Children of God’s Debra Vinnedge Receives Evangelium Vitae Award

cardinalBurke3Cardinal Burke presenting Debi Vinnedge with the Evangelium Vitae Award.

I was thrilled to learn that Mrs. Debra L. Vinnedge was honored with the Evangelium Vitae Award at the Catholic Medical Association (CMA) conference in Orlando last month. Debi has been an advisor and friend since I first read about vaccines grown in cell lines derived from aborted human fetuses. Our family has been grateful for her efforts to provide parents with ethical and safer alternatives. The CMA recognized Debi for her “outstanding service to the prolife movement” and her accomplishment over the past fourteen years at her organization, Children of God for Life. Cardinal Burke presented her with the award (shown above).

Here’s a list of the fruits of her organization’s efforts since 2000.

  • They initiated the Campaign for Ethical Vaccines that currently has over 635,000 supporters nationwide.
  • They helped parents and families obtain ethical alternatives through their pro-life physician network in the United States.
  • They obtained clarification and guidance from the Pontifical Academy for Life regarding vaccines prepared in cells lines derived from aborted human fetuses.
  • They obtained separate doses of measles and mumps vaccines in mass quantity and shipped them to physicians for parents who could not afford them.
  • They worked with, and still are working with, the Japanese to obtain licensing for their ethical vaccines in the United States.
  • They helped families in in over three dozen foreign countries obtain ethical alternatives.
  • They coordinated with the Kitasato Institute to get traveling parents the moral versions for their children in Japan.
  • They successfully pressured the government to develop an ethical smallpox vaccine after the September 11th attacks in 2001.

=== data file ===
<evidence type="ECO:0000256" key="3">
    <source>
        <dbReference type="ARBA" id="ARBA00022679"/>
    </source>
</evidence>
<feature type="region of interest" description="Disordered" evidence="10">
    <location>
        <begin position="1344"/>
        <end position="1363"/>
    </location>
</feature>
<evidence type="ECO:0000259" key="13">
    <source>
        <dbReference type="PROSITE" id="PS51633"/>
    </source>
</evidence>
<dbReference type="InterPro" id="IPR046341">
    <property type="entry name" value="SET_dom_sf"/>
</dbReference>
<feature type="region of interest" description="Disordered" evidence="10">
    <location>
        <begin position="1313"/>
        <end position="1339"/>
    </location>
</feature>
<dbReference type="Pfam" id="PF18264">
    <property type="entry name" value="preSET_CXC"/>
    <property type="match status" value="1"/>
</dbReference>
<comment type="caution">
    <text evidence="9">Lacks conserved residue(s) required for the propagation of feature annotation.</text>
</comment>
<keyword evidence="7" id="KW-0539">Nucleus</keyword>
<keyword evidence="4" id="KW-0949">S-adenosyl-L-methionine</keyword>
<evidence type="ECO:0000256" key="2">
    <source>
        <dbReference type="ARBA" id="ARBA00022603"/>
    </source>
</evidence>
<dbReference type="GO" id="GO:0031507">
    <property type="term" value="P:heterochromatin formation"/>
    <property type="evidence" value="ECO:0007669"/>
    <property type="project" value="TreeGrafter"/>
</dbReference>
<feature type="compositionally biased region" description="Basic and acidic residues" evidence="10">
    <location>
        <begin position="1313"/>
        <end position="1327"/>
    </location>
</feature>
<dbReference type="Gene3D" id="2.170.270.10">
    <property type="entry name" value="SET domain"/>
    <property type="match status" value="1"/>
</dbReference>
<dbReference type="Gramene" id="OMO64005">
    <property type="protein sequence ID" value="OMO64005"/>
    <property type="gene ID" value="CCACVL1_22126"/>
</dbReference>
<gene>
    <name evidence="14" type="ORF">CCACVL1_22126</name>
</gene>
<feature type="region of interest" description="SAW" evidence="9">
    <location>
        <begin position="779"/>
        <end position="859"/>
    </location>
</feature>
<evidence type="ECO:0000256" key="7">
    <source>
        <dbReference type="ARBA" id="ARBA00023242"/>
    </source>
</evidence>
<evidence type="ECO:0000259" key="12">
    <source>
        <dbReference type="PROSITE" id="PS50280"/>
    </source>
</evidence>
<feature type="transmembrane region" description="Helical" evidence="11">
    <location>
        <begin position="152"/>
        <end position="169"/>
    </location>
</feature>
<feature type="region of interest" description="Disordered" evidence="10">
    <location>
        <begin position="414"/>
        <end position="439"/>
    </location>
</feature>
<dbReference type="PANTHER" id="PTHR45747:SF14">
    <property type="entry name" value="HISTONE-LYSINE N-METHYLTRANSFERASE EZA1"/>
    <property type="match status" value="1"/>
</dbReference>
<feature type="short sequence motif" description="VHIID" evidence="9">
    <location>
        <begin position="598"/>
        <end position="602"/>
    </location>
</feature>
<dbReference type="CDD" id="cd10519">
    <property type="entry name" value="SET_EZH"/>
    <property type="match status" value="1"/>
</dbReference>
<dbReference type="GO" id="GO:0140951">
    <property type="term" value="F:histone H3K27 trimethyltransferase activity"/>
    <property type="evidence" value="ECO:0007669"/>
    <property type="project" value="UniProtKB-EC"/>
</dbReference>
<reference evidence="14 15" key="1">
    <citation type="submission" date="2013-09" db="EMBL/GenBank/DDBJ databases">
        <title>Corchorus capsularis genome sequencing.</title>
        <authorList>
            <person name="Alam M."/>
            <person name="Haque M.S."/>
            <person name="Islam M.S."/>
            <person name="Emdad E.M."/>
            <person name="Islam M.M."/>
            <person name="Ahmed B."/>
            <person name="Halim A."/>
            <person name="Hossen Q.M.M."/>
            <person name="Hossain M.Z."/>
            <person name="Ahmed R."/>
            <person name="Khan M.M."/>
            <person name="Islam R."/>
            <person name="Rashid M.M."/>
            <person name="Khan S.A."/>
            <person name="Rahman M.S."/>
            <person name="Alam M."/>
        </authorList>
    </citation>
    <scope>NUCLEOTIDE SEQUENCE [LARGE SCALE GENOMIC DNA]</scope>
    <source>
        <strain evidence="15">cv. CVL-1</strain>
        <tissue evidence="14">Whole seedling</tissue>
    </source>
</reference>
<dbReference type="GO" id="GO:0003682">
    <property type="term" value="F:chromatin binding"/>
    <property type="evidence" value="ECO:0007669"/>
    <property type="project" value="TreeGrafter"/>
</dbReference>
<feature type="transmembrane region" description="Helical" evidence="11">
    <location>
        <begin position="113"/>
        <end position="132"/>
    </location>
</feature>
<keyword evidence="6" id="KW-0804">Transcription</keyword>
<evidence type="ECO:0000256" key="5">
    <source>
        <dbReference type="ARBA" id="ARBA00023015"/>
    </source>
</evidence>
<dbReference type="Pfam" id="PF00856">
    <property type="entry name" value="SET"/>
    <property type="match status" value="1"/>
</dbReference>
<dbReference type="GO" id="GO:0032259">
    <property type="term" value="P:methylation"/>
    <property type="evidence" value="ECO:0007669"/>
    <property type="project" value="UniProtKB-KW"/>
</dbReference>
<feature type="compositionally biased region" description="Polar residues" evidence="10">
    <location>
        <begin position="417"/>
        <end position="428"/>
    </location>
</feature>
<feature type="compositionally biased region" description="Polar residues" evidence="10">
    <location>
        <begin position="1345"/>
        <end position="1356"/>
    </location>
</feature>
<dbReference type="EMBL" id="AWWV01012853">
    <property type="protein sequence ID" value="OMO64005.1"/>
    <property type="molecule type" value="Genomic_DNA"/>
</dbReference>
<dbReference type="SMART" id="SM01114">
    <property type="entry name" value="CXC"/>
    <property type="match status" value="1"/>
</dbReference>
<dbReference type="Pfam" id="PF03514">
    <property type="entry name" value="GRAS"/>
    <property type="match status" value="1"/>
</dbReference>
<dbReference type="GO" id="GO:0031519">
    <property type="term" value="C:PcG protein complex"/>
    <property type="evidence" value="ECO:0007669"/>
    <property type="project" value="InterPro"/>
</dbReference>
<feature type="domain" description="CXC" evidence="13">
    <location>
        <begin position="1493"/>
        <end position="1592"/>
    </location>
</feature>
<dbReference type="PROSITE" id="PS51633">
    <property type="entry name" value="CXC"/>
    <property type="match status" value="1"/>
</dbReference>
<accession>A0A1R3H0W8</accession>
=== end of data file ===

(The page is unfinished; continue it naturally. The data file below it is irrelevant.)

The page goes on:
• They jointly purchased stock in Merck with Human Life International (HLI) to forge a shareholder resolution informing the public and stockholders of their unethical practices.
  • They wrote numerous letters to pharmaceutical companies—both good and bad to condemn or condone their manufacturing practices as appropriate.
  • They conducted nationwide seminars, appeared on local and national television and radio programs, issued massive press releases and paid advertisements, and distributed hundreds of thousands of free vaccine brochures world-wide to educate the public.
  • They are working with and promoting United States pharmaceutical companies who are willing to develop new ethical alternatives.
  • They filed a formal appeal with the Food and Drug Administration (FDA) for personal import of the ethical Japanese rubella vaccines under federal regulations for hundreds of families.
  • Their supporters are demanding legislation that would require accurate labeling and informed consent so that ethical alternatives may be selected, thus opening the market for companies willing to provide them.
  • And last but not least, they forged a partnership with Sound Choice Pharmaceutical Institute—a non-profit prolife biotech company whose goal is to provide moral alternatives for all problem vaccines.

Please join me in thanking Debi for all her hard work for our children.

Vinnedge award

*Images by Jacque Brund.

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About the Author

Stacy Trasancos is a wife and homeschooling mother of seven. She holds a PhD in Chemistry from Penn State University and a MA in Dogmatic Theology from Holy Apostles College and Seminary. She worked as a chemist for DuPont in the Lycra® and Teflon® businesses.

She teaches Chemistry and Physics for Kolbe Academy Online and Homeschool Program and serves as the Science Department Chair. She is teaching a set of summer mini-workshops titled "Science in the Light of Faith" for students, parents, other educators, or any Christian interested in the nuts and bolts of navigating science.

Similarly, she is teaching a "Reading Science in the Light of Faith" at Holy Apostles College & Seminary next Fall (2016). The course is funded by a John Templeton Foundation grant through John Carroll University for teaching science in seminaries. She is on the Board of Directors for ITEST (the Institute for the Theological Encounter with Science and Technology) where the essays from the course will be shared with the public.

Also in the Fall of 2016, she will teach a "Theological History of Science" course at Seton Hall University, where her mentor, the late Fr. Stanley L. Jaki was a distinguished professor. She is the author of Science Was Born of Christianity: The Teaching of Fr. Stanley L. Jaki.

Her new book, Particles of Faith: A Catholic Guide to Navigating Science is forthcoming with Ave Maria Press...

She teaches, researches, and writes from her family's 100-year old restored mountain lodge in the Adirondack mountains, where her husband and children (and two German Shepherds) remain her favorite priorities. Here is her website.

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